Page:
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From The Collaborative International Dictionary of English v.0.48:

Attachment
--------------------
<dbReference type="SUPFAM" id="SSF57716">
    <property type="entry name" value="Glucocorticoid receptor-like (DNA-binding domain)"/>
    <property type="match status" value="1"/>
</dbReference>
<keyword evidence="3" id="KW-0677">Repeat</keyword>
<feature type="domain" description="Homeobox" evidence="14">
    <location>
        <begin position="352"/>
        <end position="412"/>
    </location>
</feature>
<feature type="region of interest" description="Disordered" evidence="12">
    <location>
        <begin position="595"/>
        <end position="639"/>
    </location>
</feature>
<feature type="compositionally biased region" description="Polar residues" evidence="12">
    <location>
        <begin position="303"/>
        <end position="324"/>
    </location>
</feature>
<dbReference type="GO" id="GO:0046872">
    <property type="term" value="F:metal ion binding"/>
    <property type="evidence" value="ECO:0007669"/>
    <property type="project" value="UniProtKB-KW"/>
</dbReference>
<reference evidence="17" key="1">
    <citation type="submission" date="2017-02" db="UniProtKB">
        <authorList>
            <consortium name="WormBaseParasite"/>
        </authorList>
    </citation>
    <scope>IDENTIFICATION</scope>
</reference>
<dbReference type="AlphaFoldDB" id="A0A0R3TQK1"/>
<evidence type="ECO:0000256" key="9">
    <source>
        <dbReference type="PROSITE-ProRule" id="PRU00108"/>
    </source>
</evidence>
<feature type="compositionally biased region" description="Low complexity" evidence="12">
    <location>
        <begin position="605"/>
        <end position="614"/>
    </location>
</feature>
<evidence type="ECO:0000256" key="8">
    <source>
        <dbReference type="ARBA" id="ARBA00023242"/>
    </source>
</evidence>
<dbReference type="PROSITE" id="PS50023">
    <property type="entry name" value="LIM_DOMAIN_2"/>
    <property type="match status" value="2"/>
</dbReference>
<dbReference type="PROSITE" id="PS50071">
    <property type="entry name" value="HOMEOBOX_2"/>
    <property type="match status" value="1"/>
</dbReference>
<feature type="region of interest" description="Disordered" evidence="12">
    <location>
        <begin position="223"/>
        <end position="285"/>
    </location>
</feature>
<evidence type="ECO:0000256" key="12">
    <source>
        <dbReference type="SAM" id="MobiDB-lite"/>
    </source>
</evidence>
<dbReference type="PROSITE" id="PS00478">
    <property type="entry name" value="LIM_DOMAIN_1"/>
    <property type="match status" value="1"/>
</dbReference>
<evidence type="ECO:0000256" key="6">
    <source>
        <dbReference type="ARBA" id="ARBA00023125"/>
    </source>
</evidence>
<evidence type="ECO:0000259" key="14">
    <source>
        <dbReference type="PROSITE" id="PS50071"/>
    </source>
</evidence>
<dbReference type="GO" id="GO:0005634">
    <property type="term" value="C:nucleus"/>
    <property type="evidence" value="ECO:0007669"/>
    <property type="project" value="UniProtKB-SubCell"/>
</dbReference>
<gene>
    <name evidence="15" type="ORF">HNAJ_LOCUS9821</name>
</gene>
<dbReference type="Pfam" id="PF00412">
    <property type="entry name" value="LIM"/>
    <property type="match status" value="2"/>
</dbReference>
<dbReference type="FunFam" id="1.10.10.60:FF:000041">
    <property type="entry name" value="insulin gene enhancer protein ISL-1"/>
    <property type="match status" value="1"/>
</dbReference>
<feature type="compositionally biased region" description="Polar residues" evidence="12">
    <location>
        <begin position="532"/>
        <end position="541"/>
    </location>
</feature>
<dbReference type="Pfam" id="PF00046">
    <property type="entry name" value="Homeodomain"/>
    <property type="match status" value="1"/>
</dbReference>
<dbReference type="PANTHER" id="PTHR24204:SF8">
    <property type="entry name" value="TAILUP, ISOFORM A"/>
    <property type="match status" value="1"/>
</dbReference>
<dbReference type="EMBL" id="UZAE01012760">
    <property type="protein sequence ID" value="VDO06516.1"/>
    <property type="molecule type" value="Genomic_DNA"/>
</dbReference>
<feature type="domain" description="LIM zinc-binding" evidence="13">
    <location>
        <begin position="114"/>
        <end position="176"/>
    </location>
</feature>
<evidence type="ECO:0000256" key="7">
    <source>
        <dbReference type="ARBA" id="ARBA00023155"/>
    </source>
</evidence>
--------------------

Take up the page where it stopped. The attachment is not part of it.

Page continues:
Waste \Waste\, a. [OE. wast, OF. wast, from L. vastus, influenced by the kindred German word; cf. OHG. wuosti, G. w["u]st, OS. w?sti, D. woest, AS. w[=e]ste. Cf. Vast.] [1913 Webster] 1. Desolate; devastated; stripped; bare; hence, dreary; dismal; gloomy; cheerless. [1913 Webster] The dismal situation waste and wild. --Milton. [1913 Webster] His heart became appalled as he gazed forward into the waste darkness of futurity. --Sir W. Scott. [1913 Webster] 2. Lying unused; unproductive; worthless; valueless; refuse; rejected; as, waste land; waste paper. [1913 Webster] But his waste words returned to him in vain. --Spenser. [1913 Webster] Not a waste or needless sound, Till we come to holier ground. --Milton. [1913 Webster] Ill day which made this beauty waste. --Emerson. [1913 Webster] 3. Lost for want of occupiers or use; superfluous. [1913 Webster] And strangled with her waste fertility. --Milton. [1913 Webster] Waste gate, a gate by which the superfluous water of a reservoir, or the like, is discharged. Waste paper. See under Paper. Waste pipe, a pipe for carrying off waste, or superfluous, water or other fluids. Specifically: (a) (Steam Boilers) An escape pipe. See under Escape. (b) (Plumbing) The outlet pipe at the bottom of a bowl, tub, sink, or the like. Waste steam. (a) Steam which escapes the air. (b) Exhaust steam. Waste trap, a trap for a waste pipe, as of a sink. [1913 Webster]